State Biomonitoring Grants


For more than three decades, CDC's Division of Laboratory Sciences has produced data on the U.S. population's exposure. The data covers hundreds of environmental chemicals. Findings are published in peer-reviewed literature and in the National Report on Human Exposure to Environmental Chemicals.

In 2009, CDC launched the State Biomonitoring Cooperative Agreement. The goal is to increase states' capability to conduct targeted and population-based biomonitoring. This biomonitoring assesses people's exposure to environmental chemicals in their communities.

Program information

The Division of Laboratory Sciences provides funding and support to states by training laboratory staff on analytical methods, data processing, and sample management. CDC program staff also provide technical support and quality assurance services to state public health laboratories and conduct site visits. CDC staff and funded state biomonitoring programs meet annually to share best practices and address broad technical issues.

When the program started in 2009, 33 states applied for funding. After an objective panel review, California, New York, and Washington received a total of $5 million annually. This award helped to support their state-based laboratory biomonitoring programs.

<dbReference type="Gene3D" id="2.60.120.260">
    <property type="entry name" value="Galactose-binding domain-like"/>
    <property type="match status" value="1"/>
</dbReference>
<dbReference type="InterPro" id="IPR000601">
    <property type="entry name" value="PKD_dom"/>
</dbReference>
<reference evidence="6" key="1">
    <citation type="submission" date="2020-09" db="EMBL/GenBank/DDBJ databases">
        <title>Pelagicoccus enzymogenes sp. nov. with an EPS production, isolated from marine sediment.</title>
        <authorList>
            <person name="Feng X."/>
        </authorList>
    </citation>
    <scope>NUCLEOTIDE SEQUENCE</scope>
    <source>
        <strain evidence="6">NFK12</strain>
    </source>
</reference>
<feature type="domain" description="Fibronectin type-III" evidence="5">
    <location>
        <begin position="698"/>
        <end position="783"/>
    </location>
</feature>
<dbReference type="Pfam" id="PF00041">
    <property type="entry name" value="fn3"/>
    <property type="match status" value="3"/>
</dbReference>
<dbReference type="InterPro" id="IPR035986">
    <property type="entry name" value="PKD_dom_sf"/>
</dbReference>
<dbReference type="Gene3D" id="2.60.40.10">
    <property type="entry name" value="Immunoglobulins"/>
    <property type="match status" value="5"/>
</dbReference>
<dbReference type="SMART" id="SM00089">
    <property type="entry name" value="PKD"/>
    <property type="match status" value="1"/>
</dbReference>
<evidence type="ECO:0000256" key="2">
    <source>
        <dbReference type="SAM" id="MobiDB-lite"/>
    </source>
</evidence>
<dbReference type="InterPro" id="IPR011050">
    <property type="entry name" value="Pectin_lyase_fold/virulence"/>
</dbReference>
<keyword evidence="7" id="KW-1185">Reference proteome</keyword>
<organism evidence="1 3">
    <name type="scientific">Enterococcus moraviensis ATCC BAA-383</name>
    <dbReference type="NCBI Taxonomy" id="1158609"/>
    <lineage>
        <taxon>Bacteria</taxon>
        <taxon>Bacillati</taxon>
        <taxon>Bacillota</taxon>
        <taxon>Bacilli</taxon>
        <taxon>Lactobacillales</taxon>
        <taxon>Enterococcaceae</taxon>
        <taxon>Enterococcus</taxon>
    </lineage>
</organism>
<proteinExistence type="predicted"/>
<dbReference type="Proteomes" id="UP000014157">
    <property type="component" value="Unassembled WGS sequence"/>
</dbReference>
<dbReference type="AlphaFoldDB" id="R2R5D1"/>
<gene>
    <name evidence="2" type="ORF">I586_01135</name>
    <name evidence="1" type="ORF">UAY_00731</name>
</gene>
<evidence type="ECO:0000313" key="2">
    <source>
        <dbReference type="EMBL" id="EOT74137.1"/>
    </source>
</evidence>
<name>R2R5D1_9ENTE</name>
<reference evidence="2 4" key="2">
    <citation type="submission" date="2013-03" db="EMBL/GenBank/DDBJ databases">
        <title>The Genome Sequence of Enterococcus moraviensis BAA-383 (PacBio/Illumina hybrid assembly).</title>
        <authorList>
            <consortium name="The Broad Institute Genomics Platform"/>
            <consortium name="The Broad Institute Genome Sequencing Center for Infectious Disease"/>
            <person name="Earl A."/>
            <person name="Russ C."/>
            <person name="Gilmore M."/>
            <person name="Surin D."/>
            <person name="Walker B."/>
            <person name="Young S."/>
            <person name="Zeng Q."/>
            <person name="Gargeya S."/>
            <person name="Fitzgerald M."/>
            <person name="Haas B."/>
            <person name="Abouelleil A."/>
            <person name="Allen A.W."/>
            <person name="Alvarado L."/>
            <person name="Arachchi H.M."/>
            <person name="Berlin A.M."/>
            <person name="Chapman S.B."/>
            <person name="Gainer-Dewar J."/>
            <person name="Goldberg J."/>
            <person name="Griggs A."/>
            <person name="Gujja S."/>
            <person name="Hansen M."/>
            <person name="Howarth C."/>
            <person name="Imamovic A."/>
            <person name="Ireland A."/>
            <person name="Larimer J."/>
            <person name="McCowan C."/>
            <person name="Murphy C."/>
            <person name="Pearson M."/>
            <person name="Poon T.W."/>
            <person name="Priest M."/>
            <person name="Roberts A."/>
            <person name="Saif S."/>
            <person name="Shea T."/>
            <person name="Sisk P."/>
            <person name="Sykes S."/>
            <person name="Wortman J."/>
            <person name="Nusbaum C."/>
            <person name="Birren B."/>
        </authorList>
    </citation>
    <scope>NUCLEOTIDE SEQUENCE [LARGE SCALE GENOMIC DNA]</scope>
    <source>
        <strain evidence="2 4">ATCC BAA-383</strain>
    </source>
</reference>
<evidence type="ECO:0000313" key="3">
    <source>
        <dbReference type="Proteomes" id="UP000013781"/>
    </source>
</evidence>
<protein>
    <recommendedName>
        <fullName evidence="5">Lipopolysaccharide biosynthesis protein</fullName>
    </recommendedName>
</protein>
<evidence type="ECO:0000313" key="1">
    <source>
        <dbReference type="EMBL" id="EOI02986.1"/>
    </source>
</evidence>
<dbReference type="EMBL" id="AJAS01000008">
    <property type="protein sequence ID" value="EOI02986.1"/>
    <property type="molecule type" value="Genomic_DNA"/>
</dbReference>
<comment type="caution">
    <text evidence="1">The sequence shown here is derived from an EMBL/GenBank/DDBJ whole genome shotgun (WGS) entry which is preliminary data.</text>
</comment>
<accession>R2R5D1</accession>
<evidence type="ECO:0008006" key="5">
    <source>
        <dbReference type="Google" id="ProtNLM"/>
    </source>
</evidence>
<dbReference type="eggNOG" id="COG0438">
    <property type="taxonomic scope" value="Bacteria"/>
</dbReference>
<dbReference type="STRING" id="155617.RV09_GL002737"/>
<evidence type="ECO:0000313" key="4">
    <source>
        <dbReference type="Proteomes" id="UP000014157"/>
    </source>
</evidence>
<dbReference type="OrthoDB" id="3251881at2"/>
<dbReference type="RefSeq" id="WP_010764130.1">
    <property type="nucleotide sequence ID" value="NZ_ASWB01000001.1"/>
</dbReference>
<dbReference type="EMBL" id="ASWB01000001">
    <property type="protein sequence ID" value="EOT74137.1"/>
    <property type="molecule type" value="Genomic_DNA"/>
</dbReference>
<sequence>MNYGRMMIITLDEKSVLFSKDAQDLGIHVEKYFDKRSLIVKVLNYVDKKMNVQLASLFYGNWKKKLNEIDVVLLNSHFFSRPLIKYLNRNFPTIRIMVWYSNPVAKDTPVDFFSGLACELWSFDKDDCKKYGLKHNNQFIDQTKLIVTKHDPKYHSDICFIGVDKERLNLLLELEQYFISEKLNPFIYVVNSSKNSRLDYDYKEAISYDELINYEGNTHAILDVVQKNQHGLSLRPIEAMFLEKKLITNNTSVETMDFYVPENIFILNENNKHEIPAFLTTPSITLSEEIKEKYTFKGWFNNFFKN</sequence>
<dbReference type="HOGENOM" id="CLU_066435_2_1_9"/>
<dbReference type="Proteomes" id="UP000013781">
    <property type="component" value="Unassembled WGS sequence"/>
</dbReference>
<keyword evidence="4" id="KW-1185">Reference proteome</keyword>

Supporting states across the country

In 2014, CDC received 20 applications for the subsequent five-year funding opportunity. An objective panel review led to California, Massachusetts, New Hampshire, New Jersey, Virginia, and Utah, Arizona, Colorado, and New Mexico being selected.

In 2019, 17 applicants competed for funding. As in the previous two cycles, an objective review panel selected six awardees for funding:

Click on the map or the links above to learn more about the funded states and their programs.

National Biomonitoring Network

CDC, the Association of Public Health Laboratories, and state public health laboratories together launched the National Biomonitoring Network. The program supports laboratories using biomonitoring in public health practice and in response to environmental emergencies. The network complements CDC's cooperative agreement efforts to expand state-based biomonitoring capabilities to assess exposures to local chemicals.

For more information, please visit APHL's NBN web page